Book Review - The Private Gardens of England, edited by Tanya Compton

When I saw that this book was going to be published I thought it looked really interesting.  I do enjoy going to visit gardens and there is always a feeling of excitement to get to see a private garden that is not designed primarily for public consumption and possibley does not open very often if ever.  A whole book dedicated to private gardens then has to be a real treat.  When the book arrived I found that I was not wrong, it is worthy of recommendation.
It is not a cheap book, the price on the dust-cover is £75,(I will return to this later).  A book that costs this much has to be that good and thankfully it does deliver.  It certainly feels like a book that costs a lot of money.  It has weight, it is not a book to balance delicately on your knee.  Thirty-five gardens are covered in great detail; divided up under headings such as "New Garden: Field to Paradise" and "The English Country Garden, Updated Classicism" and "The Collaborative Urge".  At first glance I realised I had visited a couple of the gardens, some of them I had heard of but not visited and some (most) were completely new to me.  I liked this as it meant I was learning about gardens I might otherwise have not heard of.  Most are now on that ever-growing list of  'if I ever have a chance I will visit.'  There is a helpful list of websites for the gardens that do open.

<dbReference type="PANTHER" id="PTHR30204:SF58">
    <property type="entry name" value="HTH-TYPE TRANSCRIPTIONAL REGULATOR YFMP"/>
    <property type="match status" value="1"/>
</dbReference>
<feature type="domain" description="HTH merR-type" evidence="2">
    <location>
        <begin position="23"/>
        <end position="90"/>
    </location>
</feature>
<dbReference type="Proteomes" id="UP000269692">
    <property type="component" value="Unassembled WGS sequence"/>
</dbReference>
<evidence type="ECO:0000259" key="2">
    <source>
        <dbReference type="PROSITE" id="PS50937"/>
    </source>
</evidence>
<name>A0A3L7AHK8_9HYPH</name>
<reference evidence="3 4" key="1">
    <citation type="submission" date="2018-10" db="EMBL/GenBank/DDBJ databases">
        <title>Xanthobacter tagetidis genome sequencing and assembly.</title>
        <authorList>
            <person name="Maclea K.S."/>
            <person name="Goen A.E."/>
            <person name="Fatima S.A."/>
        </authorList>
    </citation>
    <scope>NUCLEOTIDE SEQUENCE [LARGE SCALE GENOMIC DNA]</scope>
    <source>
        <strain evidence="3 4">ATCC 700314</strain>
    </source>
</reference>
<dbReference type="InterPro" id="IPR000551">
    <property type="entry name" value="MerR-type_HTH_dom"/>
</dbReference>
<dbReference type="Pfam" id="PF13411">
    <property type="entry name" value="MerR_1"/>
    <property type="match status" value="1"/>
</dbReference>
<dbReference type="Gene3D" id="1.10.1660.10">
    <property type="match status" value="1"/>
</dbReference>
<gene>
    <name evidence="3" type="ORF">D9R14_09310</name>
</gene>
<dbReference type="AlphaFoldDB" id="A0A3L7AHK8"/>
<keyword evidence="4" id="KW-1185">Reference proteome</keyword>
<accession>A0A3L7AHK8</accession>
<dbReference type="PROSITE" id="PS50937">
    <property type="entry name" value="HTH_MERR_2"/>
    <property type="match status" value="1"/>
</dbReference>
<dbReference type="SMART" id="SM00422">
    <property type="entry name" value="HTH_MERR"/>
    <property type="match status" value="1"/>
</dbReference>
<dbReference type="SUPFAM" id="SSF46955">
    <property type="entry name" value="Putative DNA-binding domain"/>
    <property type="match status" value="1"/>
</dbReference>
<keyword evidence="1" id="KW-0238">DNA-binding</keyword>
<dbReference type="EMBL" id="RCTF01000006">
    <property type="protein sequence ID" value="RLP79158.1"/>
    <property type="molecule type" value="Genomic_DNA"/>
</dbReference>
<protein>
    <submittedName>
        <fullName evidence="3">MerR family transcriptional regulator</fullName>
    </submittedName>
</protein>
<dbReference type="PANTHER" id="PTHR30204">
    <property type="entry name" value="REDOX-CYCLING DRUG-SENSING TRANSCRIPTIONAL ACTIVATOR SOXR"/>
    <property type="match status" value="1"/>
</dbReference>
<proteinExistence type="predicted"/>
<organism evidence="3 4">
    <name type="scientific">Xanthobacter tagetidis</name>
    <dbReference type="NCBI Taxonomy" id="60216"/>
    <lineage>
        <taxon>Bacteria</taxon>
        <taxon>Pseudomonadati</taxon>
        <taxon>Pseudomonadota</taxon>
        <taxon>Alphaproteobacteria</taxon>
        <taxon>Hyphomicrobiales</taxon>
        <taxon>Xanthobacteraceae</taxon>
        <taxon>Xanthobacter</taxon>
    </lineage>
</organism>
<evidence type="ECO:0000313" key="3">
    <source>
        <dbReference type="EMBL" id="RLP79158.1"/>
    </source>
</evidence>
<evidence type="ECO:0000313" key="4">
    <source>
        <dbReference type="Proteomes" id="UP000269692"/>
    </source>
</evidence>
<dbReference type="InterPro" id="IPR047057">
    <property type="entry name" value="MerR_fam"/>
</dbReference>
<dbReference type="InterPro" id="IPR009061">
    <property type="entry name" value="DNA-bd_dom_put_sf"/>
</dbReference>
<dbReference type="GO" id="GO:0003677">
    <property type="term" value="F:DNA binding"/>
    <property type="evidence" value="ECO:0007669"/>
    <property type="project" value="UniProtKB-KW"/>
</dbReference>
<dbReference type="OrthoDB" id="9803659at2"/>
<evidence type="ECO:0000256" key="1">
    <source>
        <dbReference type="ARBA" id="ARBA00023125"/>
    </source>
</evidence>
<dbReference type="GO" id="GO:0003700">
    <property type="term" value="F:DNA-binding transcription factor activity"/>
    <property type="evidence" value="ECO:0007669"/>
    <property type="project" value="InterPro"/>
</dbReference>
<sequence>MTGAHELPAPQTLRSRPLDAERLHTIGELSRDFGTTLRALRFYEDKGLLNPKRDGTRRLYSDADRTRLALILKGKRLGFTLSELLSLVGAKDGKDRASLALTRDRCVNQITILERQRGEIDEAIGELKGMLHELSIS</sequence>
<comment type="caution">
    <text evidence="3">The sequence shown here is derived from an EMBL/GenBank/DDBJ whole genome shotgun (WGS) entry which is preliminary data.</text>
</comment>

Some of the gardens are parts of large estates, such as Petworth House that I had joy of visiting last year.  Some of the gardens are much smaller such as Malplaquet House, which is a truly quite fascinating house and garden.

The photography in the book is also worthy of note, there is a list of acknowledgements at the back of the book of the photographers who have contributed and they include Andrew Lawson, Clive Nichols and Sabina Ruber.  

There is a very important point about this book that could be easily overlooked when first considering it; it is that it is edited by Tania Compton.  I see you looking a little blank as if I am trying to make a point that you are not quite getting.  The narratives for each garden are written by the owners of the gardens.  This takes the book to a completely different level from nicely written descriptions from an external visitor.  It gives it a far more personal feeling and you know that the person that loves the garden has taken pleasure in explaining its creation/development and the reason why it is so loved.

I said I would return to the £75 price; it is easy to say do not let this put you off but, lets face it, most of us have not got £75 to spend a book for pleasure no matter how beautiful and interesting it is.  Thankfully (for the purchaser, probably not the publisher) it is already on publication day costing far (far) less to buy from a well known internet based book seller.  I have to say that this is a good thing as I think it now far more likely that the book might get bought and read.  It also means I can recommend it whole-heartedly knowing I am not recommending something that might make even a generous christmas present buyer think twice.

Published by Constable, November 3rd 2015